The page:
There has been a change
of heart in the US card market in the past three years. The
implementation of EMV technology is no longer a case of if, but
when. An Aite Group report shows that EMV is now considered the
safest technology to reduce card fraud – but there are


Bar chart showing the percentage expecting EMV migration in the USThe
introduction of chip-embedded cards in the US card market is not a
matter of if, but when.

Speculation about a change of
heart in the cards industry to migrate to EMV technology has been
rife for a long time now.

Now Aite Group has identified
EMV technology has the mechanism with the highest impact to reduce
card fraud losses and data security issues over the next three

The consultancy surveyed 76
North and South American card security professionals, almost half
of them risk management executives at issuers and acquirers, for
its From Mag Stripe to Malware: Card Security Risks 2011
report, and found that traditional mechanisms were steadily falling
out of favour.

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The report is an update on a
similar report from 2009. Measuring the perceived effectiveness of
fraud protection mechanisms and comparing the findings from 2009 to
those in 2011, the group found that EMV has overtaken E2EE
(end-to-end encryption) technology as the most suitable mechanism
to combat card fraud.

In 2009, E2EE was considered
the most appropriate method to address card fraud threats in the US
because of the entrenched nature of magnetic card

The report also focused on
the perceived impact of near-field communication technology (NFC)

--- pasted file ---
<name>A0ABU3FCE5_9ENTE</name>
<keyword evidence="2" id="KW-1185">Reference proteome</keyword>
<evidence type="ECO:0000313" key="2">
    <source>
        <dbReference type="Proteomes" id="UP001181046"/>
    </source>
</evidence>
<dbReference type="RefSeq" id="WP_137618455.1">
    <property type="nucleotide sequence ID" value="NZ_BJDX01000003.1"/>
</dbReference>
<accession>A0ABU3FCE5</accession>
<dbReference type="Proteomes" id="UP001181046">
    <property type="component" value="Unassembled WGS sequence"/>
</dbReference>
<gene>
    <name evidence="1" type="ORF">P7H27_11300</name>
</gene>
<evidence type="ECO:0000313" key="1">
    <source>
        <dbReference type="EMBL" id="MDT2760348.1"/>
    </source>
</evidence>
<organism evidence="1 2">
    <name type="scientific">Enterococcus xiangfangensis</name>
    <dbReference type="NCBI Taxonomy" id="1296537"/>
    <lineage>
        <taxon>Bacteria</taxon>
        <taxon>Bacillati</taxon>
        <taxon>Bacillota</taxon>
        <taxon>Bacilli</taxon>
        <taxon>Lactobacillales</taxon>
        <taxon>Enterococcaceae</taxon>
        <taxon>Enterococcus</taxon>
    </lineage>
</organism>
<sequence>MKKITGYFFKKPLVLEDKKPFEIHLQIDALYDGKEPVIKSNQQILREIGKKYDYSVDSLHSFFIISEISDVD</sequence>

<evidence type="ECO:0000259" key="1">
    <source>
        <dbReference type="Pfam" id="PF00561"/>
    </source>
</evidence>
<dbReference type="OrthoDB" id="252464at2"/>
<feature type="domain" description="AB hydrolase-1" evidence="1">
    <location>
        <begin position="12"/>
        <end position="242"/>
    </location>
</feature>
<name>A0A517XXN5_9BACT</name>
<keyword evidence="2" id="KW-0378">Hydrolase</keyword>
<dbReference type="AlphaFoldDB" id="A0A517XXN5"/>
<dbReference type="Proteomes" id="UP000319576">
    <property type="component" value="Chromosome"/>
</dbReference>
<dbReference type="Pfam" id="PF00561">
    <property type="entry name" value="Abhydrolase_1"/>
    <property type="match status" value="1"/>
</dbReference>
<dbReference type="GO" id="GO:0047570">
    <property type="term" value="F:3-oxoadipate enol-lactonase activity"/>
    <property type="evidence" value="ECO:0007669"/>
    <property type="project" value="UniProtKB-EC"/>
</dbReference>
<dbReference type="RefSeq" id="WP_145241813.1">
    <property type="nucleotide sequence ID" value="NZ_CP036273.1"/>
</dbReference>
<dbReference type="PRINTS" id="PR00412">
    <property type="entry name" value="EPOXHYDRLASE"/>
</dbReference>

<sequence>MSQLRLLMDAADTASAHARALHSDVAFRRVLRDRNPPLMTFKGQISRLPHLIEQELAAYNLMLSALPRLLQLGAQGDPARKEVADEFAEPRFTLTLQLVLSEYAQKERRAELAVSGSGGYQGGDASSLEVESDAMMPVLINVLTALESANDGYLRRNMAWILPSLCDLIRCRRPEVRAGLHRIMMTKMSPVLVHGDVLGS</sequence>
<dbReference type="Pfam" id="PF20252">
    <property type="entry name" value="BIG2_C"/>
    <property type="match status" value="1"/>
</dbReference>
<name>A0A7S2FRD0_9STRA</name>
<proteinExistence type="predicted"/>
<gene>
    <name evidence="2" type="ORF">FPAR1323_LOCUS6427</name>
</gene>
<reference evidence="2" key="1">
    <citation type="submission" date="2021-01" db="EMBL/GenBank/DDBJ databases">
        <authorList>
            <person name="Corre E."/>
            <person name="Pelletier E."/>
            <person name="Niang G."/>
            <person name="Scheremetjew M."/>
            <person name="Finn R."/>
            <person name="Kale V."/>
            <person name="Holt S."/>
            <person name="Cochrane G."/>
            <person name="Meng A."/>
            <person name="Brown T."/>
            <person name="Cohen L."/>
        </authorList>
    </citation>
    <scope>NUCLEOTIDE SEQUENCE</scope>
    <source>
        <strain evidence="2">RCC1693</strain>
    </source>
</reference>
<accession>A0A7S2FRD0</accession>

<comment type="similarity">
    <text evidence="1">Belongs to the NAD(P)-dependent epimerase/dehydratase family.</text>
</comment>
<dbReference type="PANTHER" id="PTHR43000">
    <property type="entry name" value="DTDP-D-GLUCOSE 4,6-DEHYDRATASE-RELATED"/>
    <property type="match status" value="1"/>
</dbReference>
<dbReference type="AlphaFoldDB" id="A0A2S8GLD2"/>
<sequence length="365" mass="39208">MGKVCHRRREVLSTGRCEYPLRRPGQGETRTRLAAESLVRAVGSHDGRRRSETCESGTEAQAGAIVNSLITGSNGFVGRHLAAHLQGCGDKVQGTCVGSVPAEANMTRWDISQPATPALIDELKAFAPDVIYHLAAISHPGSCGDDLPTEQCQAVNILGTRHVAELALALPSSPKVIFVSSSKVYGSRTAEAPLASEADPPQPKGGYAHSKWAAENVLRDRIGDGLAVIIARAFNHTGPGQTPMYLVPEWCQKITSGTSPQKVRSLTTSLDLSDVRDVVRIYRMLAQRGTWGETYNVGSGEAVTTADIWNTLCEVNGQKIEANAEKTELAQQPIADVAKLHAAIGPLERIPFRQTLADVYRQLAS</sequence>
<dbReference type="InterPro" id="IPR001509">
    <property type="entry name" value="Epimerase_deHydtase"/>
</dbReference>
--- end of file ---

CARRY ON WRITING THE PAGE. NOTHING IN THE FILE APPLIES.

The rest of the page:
as a tool to reduce card fraud.

US financial institutions are
increasing their focus on re-examining their online fraud
mitigation infrastructure, a move that was reinforced in the
guidelines of the Federal Financial Institutions Examination

Financial institutions will
have to upgrade their technology so that it does not create new
opportunities for fraud.

Aite Group found that EMV
presents the most compelling anti-fraud technology.

Over a third (36%) were
convinced in 2009 that EMV would never be introduced into the US
market. Three years on, and the sentiment has reduced to less than
a fifth of industry players.

Pie chart showing the likelihood of EMB to reduce card fraud and data security issues in the next three years in the USNow, the
majority of industry insiders think EMV has a higher impact on
reducing card fraud than E2EE, or in fact any other

But while the majority of the
banking sector in Europe has long been deploying chip-and-PIN
technology, and the industries in Canada, Asia, Latin America are
in various stages of doing so, the US card market poses challenges
for an upgrade to EMV due to the fragmented structure of the
banking landscape.

With over 1,000 financial
institutions, merchant acquirers, card networks and banks would
need a collective body to push forward chip-in-PIN technology, the
way Europay, MasterCard and Visa have done with EMV in

Compared with EMV or E2EE
technology, NFC technology is regarded by just 42% of respondents
to have an impact on reducing card fraud. In comparison to magnetic
stripe technology, the perceived impact of NFC is twice as

However, Aite argued that the
driver for implementation of EMV technology in the US will not be
card fraud losses, at least not in the near term because the volume
of card losses has been flat over the last decade.

Rather, the growing
international acceptance of EMV, as opposed to magnetic stripe
technology, will drive the deployment forward, as US card holders
face difficulties paying by card outside the US.

Aite Group argues that the
Durbin Amendment will also spur the implementation of EMV as
signature-debit interchange fees are higher than PIN-debit
interchange fees. A migration to EMV could provide a source to
recoup the 50% estimated reduction in debit card interchange

For such an adoption to take
place, however, the merchant community requires a compelling
business case – which has not been the case so far, Aite Group

Loyalty and marketing
opportunities via NFC will eventually provide compelling business
cases to spur merchants on to upgrade their terminals.

But fraud will continue to take place and migrate to
card-not-present channels – one of the most serious threats for
card protection. So industry players also need to increase their
focus on risk minimisation methods, such as through Chip
Authentication Programmes.